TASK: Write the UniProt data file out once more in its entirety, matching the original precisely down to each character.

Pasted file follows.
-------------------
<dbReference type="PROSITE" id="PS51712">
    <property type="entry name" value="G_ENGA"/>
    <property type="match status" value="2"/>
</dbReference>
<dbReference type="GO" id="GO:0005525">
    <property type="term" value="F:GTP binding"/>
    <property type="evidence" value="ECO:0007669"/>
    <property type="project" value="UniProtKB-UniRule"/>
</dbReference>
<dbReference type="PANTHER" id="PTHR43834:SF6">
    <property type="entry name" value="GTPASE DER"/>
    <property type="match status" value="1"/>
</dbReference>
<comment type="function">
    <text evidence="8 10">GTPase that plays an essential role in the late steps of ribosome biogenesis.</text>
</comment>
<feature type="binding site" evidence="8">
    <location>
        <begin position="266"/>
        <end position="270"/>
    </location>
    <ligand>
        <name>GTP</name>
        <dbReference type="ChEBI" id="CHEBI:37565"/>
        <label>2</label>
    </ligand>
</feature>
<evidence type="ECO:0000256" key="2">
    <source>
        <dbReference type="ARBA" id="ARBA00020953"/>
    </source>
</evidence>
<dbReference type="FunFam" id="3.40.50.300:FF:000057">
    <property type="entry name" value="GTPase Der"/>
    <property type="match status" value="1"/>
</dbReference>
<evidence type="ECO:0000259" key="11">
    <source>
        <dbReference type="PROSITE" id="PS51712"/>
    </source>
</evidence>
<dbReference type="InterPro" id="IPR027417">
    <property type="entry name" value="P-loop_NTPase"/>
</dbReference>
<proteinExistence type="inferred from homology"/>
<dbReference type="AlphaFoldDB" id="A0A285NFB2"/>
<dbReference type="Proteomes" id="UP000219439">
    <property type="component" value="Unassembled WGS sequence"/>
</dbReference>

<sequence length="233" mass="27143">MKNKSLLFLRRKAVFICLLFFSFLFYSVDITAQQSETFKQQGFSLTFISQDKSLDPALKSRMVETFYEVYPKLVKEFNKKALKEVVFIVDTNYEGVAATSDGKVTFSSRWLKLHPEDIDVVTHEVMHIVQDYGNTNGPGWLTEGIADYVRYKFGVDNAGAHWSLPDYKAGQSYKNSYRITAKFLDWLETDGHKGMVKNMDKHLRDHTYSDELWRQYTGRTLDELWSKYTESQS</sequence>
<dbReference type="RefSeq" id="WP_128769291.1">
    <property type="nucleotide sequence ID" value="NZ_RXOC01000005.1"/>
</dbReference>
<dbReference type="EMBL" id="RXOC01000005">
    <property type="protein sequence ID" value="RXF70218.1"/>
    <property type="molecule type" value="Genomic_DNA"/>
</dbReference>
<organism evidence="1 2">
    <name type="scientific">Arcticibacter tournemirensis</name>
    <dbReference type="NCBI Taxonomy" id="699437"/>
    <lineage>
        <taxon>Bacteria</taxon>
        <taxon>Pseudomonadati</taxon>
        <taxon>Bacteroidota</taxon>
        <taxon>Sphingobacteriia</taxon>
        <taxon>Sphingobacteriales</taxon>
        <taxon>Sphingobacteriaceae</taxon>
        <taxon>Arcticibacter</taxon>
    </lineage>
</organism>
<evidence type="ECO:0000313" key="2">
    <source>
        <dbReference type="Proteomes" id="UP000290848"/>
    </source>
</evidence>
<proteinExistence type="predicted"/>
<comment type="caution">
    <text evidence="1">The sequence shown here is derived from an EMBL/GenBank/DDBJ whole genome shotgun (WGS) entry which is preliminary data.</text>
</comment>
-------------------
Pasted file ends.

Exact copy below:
<dbReference type="PROSITE" id="PS51712">
    <property type="entry name" value="G_ENGA"/>
    <property type="match status" value="2"/>
</dbReference>
<dbReference type="GO" id="GO:0005525">
    <property type="term" value="F:GTP binding"/>
    <property type="evidence" value="ECO:0007669"/>
    <property type="project" value="UniProtKB-UniRule"/>
</dbReference>
<dbReference type="PANTHER" id="PTHR43834:SF6">
    <property type="entry name" value="GTPASE DER"/>
    <property type="match status" value="1"/>
</dbReference>
<comment type="function">
    <text evidence="8 10">GTPase that plays an essential role in the late steps of ribosome biogenesis.</text>
</comment>
<feature type="binding site" evidence="8">
    <location>
        <begin position="266"/>
        <end position="270"/>
    </location>
    <ligand>
        <name>GTP</name>
        <dbReference type="ChEBI" id="CHEBI:37565"/>
        <label>2</label>
    </ligand>
</feature>
<evidence type="ECO:0000256" key="2">
    <source>
        <dbReference type="ARBA" id="ARBA00020953"/>
    </source>
</evidence>
<dbReference type="FunFam" id="3.40.50.300:FF:000057">
    <property type="entry name" value="GTPase Der"/>
    <property type="match status" value="1"/>
</dbReference>
<evidence type="ECO:0000259" key="11">
    <source>
        <dbReference type="PROSITE" id="PS51712"/>
    </source>
</evidence>
<dbReference type="InterPro" id="IPR027417">
    <property type="entry name" value="P-loop_NTPase"/>
</dbReference>
<proteinExistence type="inferred from homology"/>
<dbReference type="AlphaFoldDB" id="A0A285NFB2"/>
<dbReference type="Proteomes" id="UP000219439">
    <property type="component" value="Unassembled WGS sequence"/>
</dbReference>

<sequence length="233" mass="27143">MKNKSLLFLRRKAVFICLLFFSFLFYSVDITAQQSETFKQQGFSLTFISQDKSLDPALKSRMVETFYEVYPKLVKEFNKKALKEVVFIVDTNYEGVAATSDGKVTFSSRWLKLHPEDIDVVTHEVMHIVQDYGNTNGPGWLTEGIADYVRYKFGVDNAGAHWSLPDYKAGQSYKNSYRITAKFLDWLETDGHKGMVKNMDKHLRDHTYSDELWRQYTGRTLDELWSKYTESQS</sequence>
<dbReference type="RefSeq" id="WP_128769291.1">
    <property type="nucleotide sequence ID" value="NZ_RXOC01000005.1"/>
</dbReference>
<dbReference type="EMBL" id="RXOC01000005">
    <property type="protein sequence ID" value="RXF70218.1"/>
    <property type="molecule type" value="Genomic_DNA"/>
</dbReference>
<organism evidence="1 2">
    <name type="scientific">Arcticibacter tournemirensis</name>
    <dbReference type="NCBI Taxonomy" id="699437"/>
    <lineage>
        <taxon>Bacteria</taxon>
        <taxon>Pseudomonadati</taxon>
        <taxon>Bacteroidota</taxon>
        <taxon>Sphingobacteriia</taxon>
        <taxon>Sphingobacteriales</taxon>
        <taxon>Sphingobacteriaceae</taxon>
        <taxon>Arcticibacter</taxon>
    </lineage>
</organism>
<evidence type="ECO:0000313" key="2">
    <source>
        <dbReference type="Proteomes" id="UP000290848"/>
    </source>
</evidence>
<proteinExistence type="predicted"/>
<comment type="caution">
    <text evidence="1">The sequence shown here is derived from an EMBL/GenBank/DDBJ whole genome shotgun (WGS) entry which is preliminary data.</text>
</comment>